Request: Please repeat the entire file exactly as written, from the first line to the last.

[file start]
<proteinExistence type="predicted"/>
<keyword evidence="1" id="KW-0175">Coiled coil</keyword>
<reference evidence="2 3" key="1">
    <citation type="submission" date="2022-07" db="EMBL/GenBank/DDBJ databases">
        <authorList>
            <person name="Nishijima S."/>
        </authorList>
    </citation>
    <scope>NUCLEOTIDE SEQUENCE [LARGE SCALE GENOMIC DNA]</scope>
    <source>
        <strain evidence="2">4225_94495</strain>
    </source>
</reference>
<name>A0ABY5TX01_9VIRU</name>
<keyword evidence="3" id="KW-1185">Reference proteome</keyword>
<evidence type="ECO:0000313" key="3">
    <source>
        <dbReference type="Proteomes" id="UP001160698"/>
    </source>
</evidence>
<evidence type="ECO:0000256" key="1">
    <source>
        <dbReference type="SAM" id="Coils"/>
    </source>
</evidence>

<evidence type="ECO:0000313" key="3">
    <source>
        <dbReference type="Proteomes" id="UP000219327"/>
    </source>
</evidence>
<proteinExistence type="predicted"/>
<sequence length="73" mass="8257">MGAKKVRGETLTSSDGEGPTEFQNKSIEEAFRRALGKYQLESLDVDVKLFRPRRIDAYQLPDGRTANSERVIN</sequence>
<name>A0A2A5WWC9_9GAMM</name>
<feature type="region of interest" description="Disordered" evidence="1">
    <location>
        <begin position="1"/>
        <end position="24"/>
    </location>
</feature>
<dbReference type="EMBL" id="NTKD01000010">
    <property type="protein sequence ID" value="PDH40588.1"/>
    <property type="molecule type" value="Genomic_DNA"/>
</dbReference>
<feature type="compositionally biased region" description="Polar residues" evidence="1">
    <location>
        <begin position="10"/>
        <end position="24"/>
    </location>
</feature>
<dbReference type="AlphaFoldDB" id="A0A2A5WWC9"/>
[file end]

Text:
<proteinExistence type="predicted"/>
<keyword evidence="1" id="KW-0175">Coiled coil</keyword>
<reference evidence="2 3" key="1">
    <citation type="submission" date="2022-07" db="EMBL/GenBank/DDBJ databases">
        <authorList>
            <person name="Nishijima S."/>
        </authorList>
    </citation>
    <scope>NUCLEOTIDE SEQUENCE [LARGE SCALE GENOMIC DNA]</scope>
    <source>
        <strain evidence="2">4225_94495</strain>
    </source>
</reference>
<name>A0ABY5TX01_9VIRU</name>
<keyword evidence="3" id="KW-1185">Reference proteome</keyword>
<evidence type="ECO:0000313" key="3">
    <source>
        <dbReference type="Proteomes" id="UP001160698"/>
    </source>
</evidence>
<evidence type="ECO:0000256" key="1">
    <source>
        <dbReference type="SAM" id="Coils"/>
    </source>
</evidence>

<evidence type="ECO:0000313" key="3">
    <source>
        <dbReference type="Proteomes" id="UP000219327"/>
    </source>
</evidence>
<proteinExistence type="predicted"/>
<sequence length="73" mass="8257">MGAKKVRGETLTSSDGEGPTEFQNKSIEEAFRRALGKYQLESLDVDVKLFRPRRIDAYQLPDGRTANSERVIN</sequence>
<name>A0A2A5WWC9_9GAMM</name>
<feature type="region of interest" description="Disordered" evidence="1">
    <location>
        <begin position="1"/>
        <end position="24"/>
    </location>
</feature>
<dbReference type="EMBL" id="NTKD01000010">
    <property type="protein sequence ID" value="PDH40588.1"/>
    <property type="molecule type" value="Genomic_DNA"/>
</dbReference>
<feature type="compositionally biased region" description="Polar residues" evidence="1">
    <location>
        <begin position="10"/>
        <end position="24"/>
    </location>
</feature>
<dbReference type="AlphaFoldDB" id="A0A2A5WWC9"/>